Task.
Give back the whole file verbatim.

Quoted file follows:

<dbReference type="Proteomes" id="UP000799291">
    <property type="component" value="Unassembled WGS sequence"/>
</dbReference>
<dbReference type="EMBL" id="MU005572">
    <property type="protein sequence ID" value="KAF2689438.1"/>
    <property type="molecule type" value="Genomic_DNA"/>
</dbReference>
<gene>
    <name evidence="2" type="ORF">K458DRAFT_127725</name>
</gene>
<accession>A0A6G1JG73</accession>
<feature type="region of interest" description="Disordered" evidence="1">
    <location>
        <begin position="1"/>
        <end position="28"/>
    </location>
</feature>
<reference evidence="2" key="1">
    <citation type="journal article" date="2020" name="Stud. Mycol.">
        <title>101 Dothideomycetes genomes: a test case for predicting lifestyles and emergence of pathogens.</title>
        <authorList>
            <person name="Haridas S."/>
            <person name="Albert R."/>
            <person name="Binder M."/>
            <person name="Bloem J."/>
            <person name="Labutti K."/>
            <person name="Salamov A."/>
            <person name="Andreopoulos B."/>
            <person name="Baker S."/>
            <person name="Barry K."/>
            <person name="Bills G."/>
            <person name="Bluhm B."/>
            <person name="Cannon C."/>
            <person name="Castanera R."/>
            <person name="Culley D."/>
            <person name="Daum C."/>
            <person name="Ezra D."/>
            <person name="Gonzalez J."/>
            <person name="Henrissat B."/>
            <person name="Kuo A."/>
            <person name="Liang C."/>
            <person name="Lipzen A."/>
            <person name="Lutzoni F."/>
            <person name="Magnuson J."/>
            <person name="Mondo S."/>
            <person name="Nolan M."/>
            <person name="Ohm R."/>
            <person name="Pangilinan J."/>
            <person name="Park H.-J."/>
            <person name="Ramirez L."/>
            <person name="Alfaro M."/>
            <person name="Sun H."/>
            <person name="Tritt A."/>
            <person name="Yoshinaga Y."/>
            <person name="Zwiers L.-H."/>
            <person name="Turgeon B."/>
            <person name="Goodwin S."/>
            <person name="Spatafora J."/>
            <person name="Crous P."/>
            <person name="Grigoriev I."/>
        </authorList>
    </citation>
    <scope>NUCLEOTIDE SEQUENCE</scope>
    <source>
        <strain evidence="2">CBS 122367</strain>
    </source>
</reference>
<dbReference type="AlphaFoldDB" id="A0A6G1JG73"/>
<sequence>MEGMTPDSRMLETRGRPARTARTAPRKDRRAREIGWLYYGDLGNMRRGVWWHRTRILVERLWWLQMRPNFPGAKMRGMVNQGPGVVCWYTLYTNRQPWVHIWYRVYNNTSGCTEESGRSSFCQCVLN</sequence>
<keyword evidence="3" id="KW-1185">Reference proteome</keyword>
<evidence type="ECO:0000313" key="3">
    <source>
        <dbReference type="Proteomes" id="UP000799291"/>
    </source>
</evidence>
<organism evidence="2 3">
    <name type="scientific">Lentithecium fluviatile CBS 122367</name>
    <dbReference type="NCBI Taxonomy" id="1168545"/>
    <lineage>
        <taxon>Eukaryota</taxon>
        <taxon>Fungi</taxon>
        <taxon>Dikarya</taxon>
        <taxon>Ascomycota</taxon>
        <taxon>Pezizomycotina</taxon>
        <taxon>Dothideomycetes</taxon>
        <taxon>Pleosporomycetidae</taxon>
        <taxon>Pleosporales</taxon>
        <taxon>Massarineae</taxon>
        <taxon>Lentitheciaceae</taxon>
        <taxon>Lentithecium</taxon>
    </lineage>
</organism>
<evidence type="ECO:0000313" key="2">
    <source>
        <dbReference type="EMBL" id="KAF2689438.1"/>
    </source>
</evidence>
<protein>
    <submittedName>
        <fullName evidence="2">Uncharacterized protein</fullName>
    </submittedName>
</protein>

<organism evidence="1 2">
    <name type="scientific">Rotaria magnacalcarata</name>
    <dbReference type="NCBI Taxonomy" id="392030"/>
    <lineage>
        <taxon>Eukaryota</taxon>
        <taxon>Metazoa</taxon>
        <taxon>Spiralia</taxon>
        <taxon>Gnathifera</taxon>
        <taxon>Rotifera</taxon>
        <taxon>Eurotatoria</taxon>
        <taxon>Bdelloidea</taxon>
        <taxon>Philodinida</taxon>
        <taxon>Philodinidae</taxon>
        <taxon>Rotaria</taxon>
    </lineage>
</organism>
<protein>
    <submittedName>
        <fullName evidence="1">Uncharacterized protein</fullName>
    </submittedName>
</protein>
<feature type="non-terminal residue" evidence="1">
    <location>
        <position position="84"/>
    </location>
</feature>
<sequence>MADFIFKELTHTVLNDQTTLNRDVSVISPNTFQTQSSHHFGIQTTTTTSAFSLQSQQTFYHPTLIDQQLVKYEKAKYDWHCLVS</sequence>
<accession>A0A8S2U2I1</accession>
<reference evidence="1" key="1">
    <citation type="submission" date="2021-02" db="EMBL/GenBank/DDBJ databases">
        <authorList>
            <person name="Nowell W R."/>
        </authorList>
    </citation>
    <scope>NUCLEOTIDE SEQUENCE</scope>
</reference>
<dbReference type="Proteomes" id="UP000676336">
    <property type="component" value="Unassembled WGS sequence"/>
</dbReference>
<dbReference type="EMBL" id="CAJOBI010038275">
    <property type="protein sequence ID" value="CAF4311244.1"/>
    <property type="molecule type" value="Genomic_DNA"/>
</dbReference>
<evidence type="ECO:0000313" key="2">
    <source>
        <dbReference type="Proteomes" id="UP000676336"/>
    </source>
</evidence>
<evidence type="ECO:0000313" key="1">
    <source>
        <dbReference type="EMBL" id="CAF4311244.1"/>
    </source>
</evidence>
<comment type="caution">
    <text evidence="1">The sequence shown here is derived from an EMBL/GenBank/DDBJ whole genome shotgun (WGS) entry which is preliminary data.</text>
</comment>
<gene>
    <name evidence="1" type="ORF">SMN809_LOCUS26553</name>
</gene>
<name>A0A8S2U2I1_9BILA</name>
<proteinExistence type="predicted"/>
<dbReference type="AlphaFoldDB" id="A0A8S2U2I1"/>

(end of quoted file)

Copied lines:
<dbReference type="Proteomes" id="UP000799291">
    <property type="component" value="Unassembled WGS sequence"/>
</dbReference>
<dbReference type="EMBL" id="MU005572">
    <property type="protein sequence ID" value="KAF2689438.1"/>
    <property type="molecule type" value="Genomic_DNA"/>
</dbReference>
<gene>
    <name evidence="2" type="ORF">K458DRAFT_127725</name>
</gene>
<accession>A0A6G1JG73</accession>
<feature type="region of interest" description="Disordered" evidence="1">
    <location>
        <begin position="1"/>
        <end position="28"/>
    </location>
</feature>
<reference evidence="2" key="1">
    <citation type="journal article" date="2020" name="Stud. Mycol.">
        <title>101 Dothideomycetes genomes: a test case for predicting lifestyles and emergence of pathogens.</title>
        <authorList>
            <person name="Haridas S."/>
            <person name="Albert R."/>
            <person name="Binder M."/>
            <person name="Bloem J."/>
            <person name="Labutti K."/>
            <person name="Salamov A."/>
            <person name="Andreopoulos B."/>
            <person name="Baker S."/>
            <person name="Barry K."/>
            <person name="Bills G."/>
            <person name="Bluhm B."/>
            <person name="Cannon C."/>
            <person name="Castanera R."/>
            <person name="Culley D."/>
            <person name="Daum C."/>
            <person name="Ezra D."/>
            <person name="Gonzalez J."/>
            <person name="Henrissat B."/>
            <person name="Kuo A."/>
            <person name="Liang C."/>
            <person name="Lipzen A."/>
            <person name="Lutzoni F."/>
            <person name="Magnuson J."/>
            <person name="Mondo S."/>
            <person name="Nolan M."/>
            <person name="Ohm R."/>
            <person name="Pangilinan J."/>
            <person name="Park H.-J."/>
            <person name="Ramirez L."/>
            <person name="Alfaro M."/>
            <person name="Sun H."/>
            <person name="Tritt A."/>
            <person name="Yoshinaga Y."/>
            <person name="Zwiers L.-H."/>
            <person name="Turgeon B."/>
            <person name="Goodwin S."/>
            <person name="Spatafora J."/>
            <person name="Crous P."/>
            <person name="Grigoriev I."/>
        </authorList>
    </citation>
    <scope>NUCLEOTIDE SEQUENCE</scope>
    <source>
        <strain evidence="2">CBS 122367</strain>
    </source>
</reference>
<dbReference type="AlphaFoldDB" id="A0A6G1JG73"/>
<sequence>MEGMTPDSRMLETRGRPARTARTAPRKDRRAREIGWLYYGDLGNMRRGVWWHRTRILVERLWWLQMRPNFPGAKMRGMVNQGPGVVCWYTLYTNRQPWVHIWYRVYNNTSGCTEESGRSSFCQCVLN</sequence>
<keyword evidence="3" id="KW-1185">Reference proteome</keyword>
<evidence type="ECO:0000313" key="3">
    <source>
        <dbReference type="Proteomes" id="UP000799291"/>
    </source>
</evidence>
<organism evidence="2 3">
    <name type="scientific">Lentithecium fluviatile CBS 122367</name>
    <dbReference type="NCBI Taxonomy" id="1168545"/>
    <lineage>
        <taxon>Eukaryota</taxon>
        <taxon>Fungi</taxon>
        <taxon>Dikarya</taxon>
        <taxon>Ascomycota</taxon>
        <taxon>Pezizomycotina</taxon>
        <taxon>Dothideomycetes</taxon>
        <taxon>Pleosporomycetidae</taxon>
        <taxon>Pleosporales</taxon>
        <taxon>Massarineae</taxon>
        <taxon>Lentitheciaceae</taxon>
        <taxon>Lentithecium</taxon>
    </lineage>
</organism>
<evidence type="ECO:0000313" key="2">
    <source>
        <dbReference type="EMBL" id="KAF2689438.1"/>
    </source>
</evidence>
<protein>
    <submittedName>
        <fullName evidence="2">Uncharacterized protein</fullName>
    </submittedName>
</protein>

<organism evidence="1 2">
    <name type="scientific">Rotaria magnacalcarata</name>
    <dbReference type="NCBI Taxonomy" id="392030"/>
    <lineage>
        <taxon>Eukaryota</taxon>
        <taxon>Metazoa</taxon>
        <taxon>Spiralia</taxon>
        <taxon>Gnathifera</taxon>
        <taxon>Rotifera</taxon>
        <taxon>Eurotatoria</taxon>
        <taxon>Bdelloidea</taxon>
        <taxon>Philodinida</taxon>
        <taxon>Philodinidae</taxon>
        <taxon>Rotaria</taxon>
    </lineage>
</organism>
<protein>
    <submittedName>
        <fullName evidence="1">Uncharacterized protein</fullName>
    </submittedName>
</protein>
<feature type="non-terminal residue" evidence="1">
    <location>
        <position position="84"/>
    </location>
</feature>
<sequence>MADFIFKELTHTVLNDQTTLNRDVSVISPNTFQTQSSHHFGIQTTTTTSAFSLQSQQTFYHPTLIDQQLVKYEKAKYDWHCLVS</sequence>
<accession>A0A8S2U2I1</accession>
<reference evidence="1" key="1">
    <citation type="submission" date="2021-02" db="EMBL/GenBank/DDBJ databases">
        <authorList>
            <person name="Nowell W R."/>
        </authorList>
    </citation>
    <scope>NUCLEOTIDE SEQUENCE</scope>
</reference>
<dbReference type="Proteomes" id="UP000676336">
    <property type="component" value="Unassembled WGS sequence"/>
</dbReference>
<dbReference type="EMBL" id="CAJOBI010038275">
    <property type="protein sequence ID" value="CAF4311244.1"/>
    <property type="molecule type" value="Genomic_DNA"/>
</dbReference>
<evidence type="ECO:0000313" key="2">
    <source>
        <dbReference type="Proteomes" id="UP000676336"/>
    </source>
</evidence>
<evidence type="ECO:0000313" key="1">
    <source>
        <dbReference type="EMBL" id="CAF4311244.1"/>
    </source>
</evidence>
<comment type="caution">
    <text evidence="1">The sequence shown here is derived from an EMBL/GenBank/DDBJ whole genome shotgun (WGS) entry which is preliminary data.</text>
</comment>
<gene>
    <name evidence="1" type="ORF">SMN809_LOCUS26553</name>
</gene>
<name>A0A8S2U2I1_9BILA</name>
<proteinExistence type="predicted"/>
<dbReference type="AlphaFoldDB" id="A0A8S2U2I1"/>